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Review
. 2008;6:e010.
doi: 10.1621/nrs.06010. Epub 2008 Nov 26.

Selective Androgen Receptor Modulators in Preclinical and Clinical Development

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Free PMC article
Review

Selective Androgen Receptor Modulators in Preclinical and Clinical Development

Ramesh Narayanan et al. Nucl Recept Signal. .
Free PMC article

Abstract

Androgen receptor (AR) plays a critical role in the function of several organs including primary and accessory sexual organs, skeletal muscle, and bone, making it a desirable therapeutic target. Selective androgen receptor modulators (SARMs) bind to the AR and demonstrate osteo- and myo-anabolic activity; however, unlike testosterone and other anabolic steroids, these nonsteroidal agents produce less of a growth effect on prostate and other secondary sexual organs. SARMs provide therapeutic opportunities in a variety of diseases, including muscle wasting associated with burns, cancer, or end-stage renal disease, osteoporosis, frailty, and hypogonadism. This review summarizes the current standing of research and development of SARMs, crystallography of AR with SARMs, plausible mechanisms for their action and the potential therapeutic indications for this emerging class of drugs.

Figures

Figure 1
Figure 1. Mechanism of action.
AR is maintained in an inactive complex by HSP 70 and HSP 90 and corepressors (CoR). Upon ligand binding, the receptor homodimerizes and enters the nucleus. The receptor is basally phosphorylated in the absence of hormone and hormone binding increases the phosphorylation status of the receptor (P). The AR binds to the ARE on the promoter of androgen responsive genes, leading to the recruitment of coactivators (p160s, CBP, TRAP, ARAs) and general transcription factors (GTF), leading to gene transcription.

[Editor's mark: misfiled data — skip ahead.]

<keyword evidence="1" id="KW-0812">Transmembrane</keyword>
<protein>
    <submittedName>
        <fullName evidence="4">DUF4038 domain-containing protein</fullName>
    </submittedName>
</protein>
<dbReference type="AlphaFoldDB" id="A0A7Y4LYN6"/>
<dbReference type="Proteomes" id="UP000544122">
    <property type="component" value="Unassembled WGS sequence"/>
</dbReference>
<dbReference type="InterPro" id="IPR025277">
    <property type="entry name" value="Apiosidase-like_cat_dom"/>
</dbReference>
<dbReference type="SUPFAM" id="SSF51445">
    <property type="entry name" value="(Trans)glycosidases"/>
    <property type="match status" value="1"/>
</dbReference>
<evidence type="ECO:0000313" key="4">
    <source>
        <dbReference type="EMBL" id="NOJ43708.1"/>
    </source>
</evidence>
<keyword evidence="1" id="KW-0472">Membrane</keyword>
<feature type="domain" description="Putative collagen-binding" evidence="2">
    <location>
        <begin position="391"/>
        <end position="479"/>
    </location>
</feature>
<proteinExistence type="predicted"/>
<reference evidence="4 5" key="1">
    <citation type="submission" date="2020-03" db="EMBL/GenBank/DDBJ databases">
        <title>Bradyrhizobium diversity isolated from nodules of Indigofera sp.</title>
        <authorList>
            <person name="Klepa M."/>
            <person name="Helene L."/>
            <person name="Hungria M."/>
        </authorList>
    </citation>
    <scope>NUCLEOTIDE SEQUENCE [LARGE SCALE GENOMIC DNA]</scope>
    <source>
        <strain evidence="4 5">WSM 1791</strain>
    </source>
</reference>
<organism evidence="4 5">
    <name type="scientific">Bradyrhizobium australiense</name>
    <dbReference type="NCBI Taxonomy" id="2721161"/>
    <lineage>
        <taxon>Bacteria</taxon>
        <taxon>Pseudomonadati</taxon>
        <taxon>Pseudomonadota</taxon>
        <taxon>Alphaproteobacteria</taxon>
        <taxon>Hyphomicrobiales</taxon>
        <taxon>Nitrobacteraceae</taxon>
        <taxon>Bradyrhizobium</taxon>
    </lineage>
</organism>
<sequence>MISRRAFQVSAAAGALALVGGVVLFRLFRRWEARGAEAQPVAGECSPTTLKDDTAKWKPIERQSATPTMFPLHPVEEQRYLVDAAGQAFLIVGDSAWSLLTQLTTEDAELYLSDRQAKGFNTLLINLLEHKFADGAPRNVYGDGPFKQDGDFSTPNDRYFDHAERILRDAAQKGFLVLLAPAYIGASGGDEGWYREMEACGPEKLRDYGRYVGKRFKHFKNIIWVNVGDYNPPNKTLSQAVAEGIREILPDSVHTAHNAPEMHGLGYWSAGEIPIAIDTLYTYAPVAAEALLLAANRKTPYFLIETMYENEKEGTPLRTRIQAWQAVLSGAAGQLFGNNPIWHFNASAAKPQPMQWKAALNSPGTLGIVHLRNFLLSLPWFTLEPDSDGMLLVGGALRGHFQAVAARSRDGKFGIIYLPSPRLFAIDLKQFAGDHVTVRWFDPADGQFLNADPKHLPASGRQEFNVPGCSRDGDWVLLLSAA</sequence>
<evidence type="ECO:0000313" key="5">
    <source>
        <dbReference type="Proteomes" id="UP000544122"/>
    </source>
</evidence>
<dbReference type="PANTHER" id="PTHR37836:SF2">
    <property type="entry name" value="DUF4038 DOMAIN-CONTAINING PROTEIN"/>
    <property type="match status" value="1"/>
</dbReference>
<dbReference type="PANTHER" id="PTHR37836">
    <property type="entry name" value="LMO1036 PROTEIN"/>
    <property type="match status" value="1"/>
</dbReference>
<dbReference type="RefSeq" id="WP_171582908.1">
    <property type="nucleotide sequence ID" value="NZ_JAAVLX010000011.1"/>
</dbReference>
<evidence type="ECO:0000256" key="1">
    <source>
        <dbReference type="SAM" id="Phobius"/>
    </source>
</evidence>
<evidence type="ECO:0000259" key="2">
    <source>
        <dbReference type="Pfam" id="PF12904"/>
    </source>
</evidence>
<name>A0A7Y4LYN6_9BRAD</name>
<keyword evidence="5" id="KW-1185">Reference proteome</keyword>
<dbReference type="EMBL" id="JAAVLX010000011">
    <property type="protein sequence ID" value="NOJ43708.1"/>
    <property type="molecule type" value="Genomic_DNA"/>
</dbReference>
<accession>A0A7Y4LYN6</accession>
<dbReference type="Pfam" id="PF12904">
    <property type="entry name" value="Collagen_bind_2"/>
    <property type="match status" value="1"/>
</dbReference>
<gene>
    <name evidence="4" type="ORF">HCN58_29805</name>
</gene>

Figure 2
Figure 2. Discovery of propionamide AR agonists in vitro and in vivo.
The nonsteroidal antiandrogens (1-4) demonstrate therapeutic utility in prostate cancer, and are structurally similar to some nonsteroidal tissue-selective agonists (i.e., SARMs). An early example of which was (5), which was vastly improved by thioether to ether conversion, resulting in the prototypic SARM, S-4 (6). Preclinical characterizations of this molecule catalyzed the development of the SARM field, as discussed herein and in the literature in general.
Figure 3
Figure 3. Quinolinone (pyridone) fused-ring SARMs.
Ligand Pharmaceuticals, Inc. thoroughly explored the structural space surrounding their core quinolinone motif (ring A). SARM activity was achieved using several related templates including: tetrahydropyrido[3,2-g]-quinolin-2(1H)-one (9); anthracenoid (7H-[1,4]oxazino(3,2-g)quinolin-7-ones) (10-11) and phenanthroid (8H-(1,4)oxazino(2,3-f)quinoline-8-ones) (12) oxazino variants; and c) 6-anilino quinolinones (13-15). This latter class produced two clinical candidates in collaboration with TAP Pharmaceuticals. Data shown for (7) and (10) are derived from US Patents US 6,017,924 and 6,462,038, respectively. IC is an abbreviation for intact control. Other abbreviations are as described in the text.
Figure 4
Figure 4. Tetrahydroquinoline (THQ) SARMs.
S-40305 (16) was extensively characterized for its osteoanabolic activity by Hanada et al. Additionally, Kaken scientists patented SARM activity for tetrahydroisoquinoline (THQ) templates 1, 2, and 3. Note that some or all of the data presented for (16-24) was derived from the indicated patents. RBA is an abbreviation for relative binding affinity. Other abbreviations are as described in the text.
Figure 5
Figure 5. Conversion of antagonist to agonist, elimination of mutagenic potential, and various hydantoin replacements.
Bristol-Myers Squibb (BMS) extensively explored antagonist templates and demonstrated the conversion of antagonist templates into agonist templates using a fragmentation approach. This group also explored several [5.5] bicyclic templates as alternatives to their [5.5] bicyclic hydantoin template of BMS-564929 (29). BMS-564929 (29) was characterized as a high potency myoanabolic SARM with high in vivo selectivity as related to the prostate, but a relatively narrow therapeutic index with regard to LH suppression. BMS licensed their SARM program to Pharmacopeia Drug Discovery, including BMS-564929 (29) (now PS178990).